More than 52,000 of Aldi’s Christmas puddings have been sold in the last 17 days, a 43% increase year-on-year.It comes as the discount food retailer’s Orange Topped Christmas Pudding, priced at £7.99, was ranked second in a taste test conducted by Good Housekeeping magazine, beating the likes of Fortnum & Mason whose upmarket version of the festive pudding was placed 29th out of 32 products.Aldi explained that since its Christmas puddings went on sale on 5 November, 255 have been sold every hour during the 17-day period.A spokesperson from Aldi said: “The sales data shows that the traditional Christmas Pudding is a clear favourite for the annual festive feast this year. At Aldi we are surprised to see it flying off the shelves so early. It’s testament to the fact that shoppers this yuletide are seeking value as well as quality for their Christmas shop.“As we have such a great selection of puddings ranging from our traditional to our connoisseur, we have something to suit every taste and wallet.”The firm said its range of Christmas puddings has been popular with its customers in the south east, selling on average four-times more than in Scotland – a 416% difference in sales between the north and south.Aldi described its Orange Topped Christmas Pudding as a Heston Blumenthal-inspired product containing sultanas, whole cherries, almonds, pecans, Spanish sherry, French Cognac and rum, topped with whole candied orange slices.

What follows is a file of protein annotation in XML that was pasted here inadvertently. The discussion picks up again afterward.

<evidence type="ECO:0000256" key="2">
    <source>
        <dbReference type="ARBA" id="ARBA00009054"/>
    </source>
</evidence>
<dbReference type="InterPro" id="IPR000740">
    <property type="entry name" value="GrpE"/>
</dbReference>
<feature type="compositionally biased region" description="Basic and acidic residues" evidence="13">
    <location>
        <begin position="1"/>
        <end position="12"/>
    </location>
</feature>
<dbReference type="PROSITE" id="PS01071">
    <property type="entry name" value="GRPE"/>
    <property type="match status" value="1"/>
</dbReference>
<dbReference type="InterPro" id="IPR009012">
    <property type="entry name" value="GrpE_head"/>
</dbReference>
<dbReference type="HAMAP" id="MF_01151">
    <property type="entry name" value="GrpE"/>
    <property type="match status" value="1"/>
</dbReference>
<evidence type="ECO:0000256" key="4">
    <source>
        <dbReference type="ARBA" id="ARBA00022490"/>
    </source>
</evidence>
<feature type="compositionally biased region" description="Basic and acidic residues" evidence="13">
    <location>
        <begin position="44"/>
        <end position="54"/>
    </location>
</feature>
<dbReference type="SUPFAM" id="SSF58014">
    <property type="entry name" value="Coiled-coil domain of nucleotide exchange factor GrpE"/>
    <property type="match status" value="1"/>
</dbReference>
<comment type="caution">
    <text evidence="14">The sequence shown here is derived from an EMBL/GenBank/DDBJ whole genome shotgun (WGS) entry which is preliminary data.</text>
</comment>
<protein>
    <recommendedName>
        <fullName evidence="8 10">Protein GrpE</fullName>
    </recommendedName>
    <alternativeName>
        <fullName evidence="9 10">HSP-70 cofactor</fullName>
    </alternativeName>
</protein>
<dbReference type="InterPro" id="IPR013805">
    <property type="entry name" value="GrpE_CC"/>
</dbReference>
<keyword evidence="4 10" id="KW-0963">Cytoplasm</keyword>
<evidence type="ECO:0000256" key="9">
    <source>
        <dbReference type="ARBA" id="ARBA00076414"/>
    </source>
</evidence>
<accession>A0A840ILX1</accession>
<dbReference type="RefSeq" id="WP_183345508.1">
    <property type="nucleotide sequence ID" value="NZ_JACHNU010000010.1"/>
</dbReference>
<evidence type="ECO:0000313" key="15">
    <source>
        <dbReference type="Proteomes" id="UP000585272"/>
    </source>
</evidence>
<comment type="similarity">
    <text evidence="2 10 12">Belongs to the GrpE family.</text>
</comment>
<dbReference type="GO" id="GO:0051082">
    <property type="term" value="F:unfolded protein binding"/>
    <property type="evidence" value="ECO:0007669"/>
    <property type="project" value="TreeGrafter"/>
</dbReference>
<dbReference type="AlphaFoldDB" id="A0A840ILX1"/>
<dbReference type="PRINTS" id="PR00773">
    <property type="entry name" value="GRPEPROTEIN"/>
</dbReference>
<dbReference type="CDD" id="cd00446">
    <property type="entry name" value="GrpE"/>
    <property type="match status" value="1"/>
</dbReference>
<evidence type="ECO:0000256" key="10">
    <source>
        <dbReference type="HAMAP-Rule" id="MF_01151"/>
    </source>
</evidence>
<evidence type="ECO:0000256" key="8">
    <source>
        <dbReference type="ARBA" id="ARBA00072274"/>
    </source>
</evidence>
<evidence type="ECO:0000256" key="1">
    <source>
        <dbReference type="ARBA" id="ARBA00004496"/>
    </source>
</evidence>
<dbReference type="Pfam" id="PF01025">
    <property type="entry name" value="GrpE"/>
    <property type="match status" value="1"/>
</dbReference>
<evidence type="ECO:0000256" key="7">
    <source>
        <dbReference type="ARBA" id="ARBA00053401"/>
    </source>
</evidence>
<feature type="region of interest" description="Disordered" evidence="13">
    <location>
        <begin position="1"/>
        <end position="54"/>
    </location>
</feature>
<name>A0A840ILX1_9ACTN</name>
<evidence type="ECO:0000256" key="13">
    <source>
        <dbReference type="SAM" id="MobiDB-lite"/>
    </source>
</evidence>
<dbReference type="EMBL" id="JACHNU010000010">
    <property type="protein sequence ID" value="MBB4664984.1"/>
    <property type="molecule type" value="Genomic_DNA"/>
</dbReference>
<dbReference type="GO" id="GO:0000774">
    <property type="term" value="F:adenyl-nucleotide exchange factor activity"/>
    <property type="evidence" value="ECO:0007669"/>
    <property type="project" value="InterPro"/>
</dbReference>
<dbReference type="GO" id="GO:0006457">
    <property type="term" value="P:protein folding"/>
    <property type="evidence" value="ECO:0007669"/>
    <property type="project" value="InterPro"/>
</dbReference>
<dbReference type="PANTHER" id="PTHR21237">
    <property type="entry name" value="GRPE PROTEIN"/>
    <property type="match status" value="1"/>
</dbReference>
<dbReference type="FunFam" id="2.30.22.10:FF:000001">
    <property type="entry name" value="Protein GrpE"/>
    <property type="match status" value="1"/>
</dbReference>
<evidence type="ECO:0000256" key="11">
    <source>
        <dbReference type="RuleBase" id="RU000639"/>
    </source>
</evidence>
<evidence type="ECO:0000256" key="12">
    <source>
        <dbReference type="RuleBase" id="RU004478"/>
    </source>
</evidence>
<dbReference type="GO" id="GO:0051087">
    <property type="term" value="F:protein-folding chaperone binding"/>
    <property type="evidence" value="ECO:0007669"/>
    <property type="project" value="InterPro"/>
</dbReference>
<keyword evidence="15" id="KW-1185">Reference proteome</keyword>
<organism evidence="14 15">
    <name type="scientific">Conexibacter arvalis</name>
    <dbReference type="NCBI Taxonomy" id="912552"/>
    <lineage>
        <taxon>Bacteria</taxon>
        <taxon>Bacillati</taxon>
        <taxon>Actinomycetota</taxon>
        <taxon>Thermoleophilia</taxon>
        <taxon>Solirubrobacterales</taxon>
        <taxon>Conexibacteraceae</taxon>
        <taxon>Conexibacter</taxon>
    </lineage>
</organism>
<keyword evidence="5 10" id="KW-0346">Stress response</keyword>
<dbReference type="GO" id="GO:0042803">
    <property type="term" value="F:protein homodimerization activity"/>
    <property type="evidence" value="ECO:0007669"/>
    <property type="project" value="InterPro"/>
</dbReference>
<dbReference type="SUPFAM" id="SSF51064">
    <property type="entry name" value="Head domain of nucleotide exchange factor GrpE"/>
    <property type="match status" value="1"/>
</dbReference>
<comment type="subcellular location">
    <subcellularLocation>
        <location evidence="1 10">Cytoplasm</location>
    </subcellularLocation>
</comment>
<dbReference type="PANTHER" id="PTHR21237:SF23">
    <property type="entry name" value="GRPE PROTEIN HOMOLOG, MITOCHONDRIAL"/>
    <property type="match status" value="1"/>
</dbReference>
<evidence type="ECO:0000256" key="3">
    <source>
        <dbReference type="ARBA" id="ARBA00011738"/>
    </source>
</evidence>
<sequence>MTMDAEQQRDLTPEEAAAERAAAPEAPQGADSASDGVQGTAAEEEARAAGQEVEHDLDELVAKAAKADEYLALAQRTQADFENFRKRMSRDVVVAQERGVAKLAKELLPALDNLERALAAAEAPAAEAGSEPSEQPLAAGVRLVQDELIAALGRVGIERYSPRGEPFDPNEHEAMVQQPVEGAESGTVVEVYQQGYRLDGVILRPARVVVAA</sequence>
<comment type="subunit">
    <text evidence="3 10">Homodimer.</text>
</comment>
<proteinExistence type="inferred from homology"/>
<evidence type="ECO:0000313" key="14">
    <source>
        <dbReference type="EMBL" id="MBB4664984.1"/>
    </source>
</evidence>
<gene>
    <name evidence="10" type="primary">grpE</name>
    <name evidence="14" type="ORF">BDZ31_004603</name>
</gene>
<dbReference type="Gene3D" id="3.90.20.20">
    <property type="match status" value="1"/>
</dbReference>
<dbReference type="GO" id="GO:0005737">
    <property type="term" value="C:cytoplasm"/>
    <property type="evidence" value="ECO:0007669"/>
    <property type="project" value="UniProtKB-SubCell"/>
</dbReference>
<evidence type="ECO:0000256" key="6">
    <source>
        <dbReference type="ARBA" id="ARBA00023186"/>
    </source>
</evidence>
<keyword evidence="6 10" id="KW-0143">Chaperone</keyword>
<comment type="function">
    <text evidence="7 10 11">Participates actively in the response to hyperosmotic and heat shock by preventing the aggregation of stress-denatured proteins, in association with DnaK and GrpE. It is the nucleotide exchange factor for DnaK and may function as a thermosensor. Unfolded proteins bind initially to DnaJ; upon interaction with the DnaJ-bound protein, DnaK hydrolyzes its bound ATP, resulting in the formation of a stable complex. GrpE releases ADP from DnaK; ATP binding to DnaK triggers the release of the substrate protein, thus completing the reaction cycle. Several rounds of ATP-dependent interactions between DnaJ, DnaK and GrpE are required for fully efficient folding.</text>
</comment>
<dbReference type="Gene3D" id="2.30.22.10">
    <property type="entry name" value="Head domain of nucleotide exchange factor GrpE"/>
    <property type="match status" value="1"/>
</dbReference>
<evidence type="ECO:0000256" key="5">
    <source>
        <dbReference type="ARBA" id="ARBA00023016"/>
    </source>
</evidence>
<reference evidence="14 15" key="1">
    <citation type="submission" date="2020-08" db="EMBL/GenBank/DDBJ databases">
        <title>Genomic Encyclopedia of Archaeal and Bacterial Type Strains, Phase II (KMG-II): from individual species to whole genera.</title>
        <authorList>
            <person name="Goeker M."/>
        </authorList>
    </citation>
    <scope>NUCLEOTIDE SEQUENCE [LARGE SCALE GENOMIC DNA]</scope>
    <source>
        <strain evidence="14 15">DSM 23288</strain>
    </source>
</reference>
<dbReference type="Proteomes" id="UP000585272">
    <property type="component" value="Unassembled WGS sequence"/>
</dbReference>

The medium range (MR) product tanker market sustained an unanticipated blow from a number of one-time events in the second quarter of 2018, Anthony Gurnee, Chief Executive Officer of Ardmore Shipping, said in a conference call.These events included lower demand at the Atlantic Basin as a result of localized factors in the key consumer markets in Brazil, Mexico and West Africa, largely political issues, according to Gurnee, followed by high oil and bunker prices as well as weak crude tanker market.As a result of the unprecedented downturn of the crude oil taker market, fueled by geopolitical tensions and tonnage oversupply, crude tanker owners have started taking a portion of the product tanker cargoes to ease their woes.“Crude tanker market weakness resulted in some encroachment to product tanker trades, particularly Aframax newbuildings competing with LR2s,” he said. “Having said that, we feel that the impact of crude tankers on MR trade is limited, probably well under 1% of overall supply.” However, despite the quarter being unexpectedly tough, Gurnee believes that moving ahead the outlook is positive as MR supply growth remains at all-time lows.“We’re forecasting 23 MRs to deliver over the remainder of 2018, with 29 delivered year-to-date, and this is compared to the 5-year historical average of 112 per year. Scrapping has increased with 31 MRs scrapped year-to-date, indicating a run rate of approximately 50 to 60 per year, and as a consequence, MR fleet growth net of scrapping is expected to be well below 1% in 2018 and into 2019,” Gurnee explained.Furthermore, demand fundamentals remain solid in terms of oil consumption growth and export-oriented refinery capacity development.“Atlantic Basin cargo volume should return to normal levels in the second half as the short-term factors play themselves out. Refined product inventories are well below 5-year averages, and with refinery throughput set to increased by further 2 million barrels a day in the third quarter to all-time highs, the conditions are in place for an increase in CPP trading activity,” he added.Ardmore also believes that the IMO 2020 sulphur regulations will have a positive impact on the market as of next year boosting ton demand and demand growth for product tankers.Ardmore Shipping Corporation reported a net loss of USD 13.7 million for the six months ended June 30, 2018, sinking further into the red from last year’s USD 4 million, mostly driven by challenging charter market conditions.Spot and pool MR tankers earned an average of USD 12,086 per day, while chemical tankers earned an average of USD 12,816 per day for the six months ended June 30, 2018.World Maritime News Staff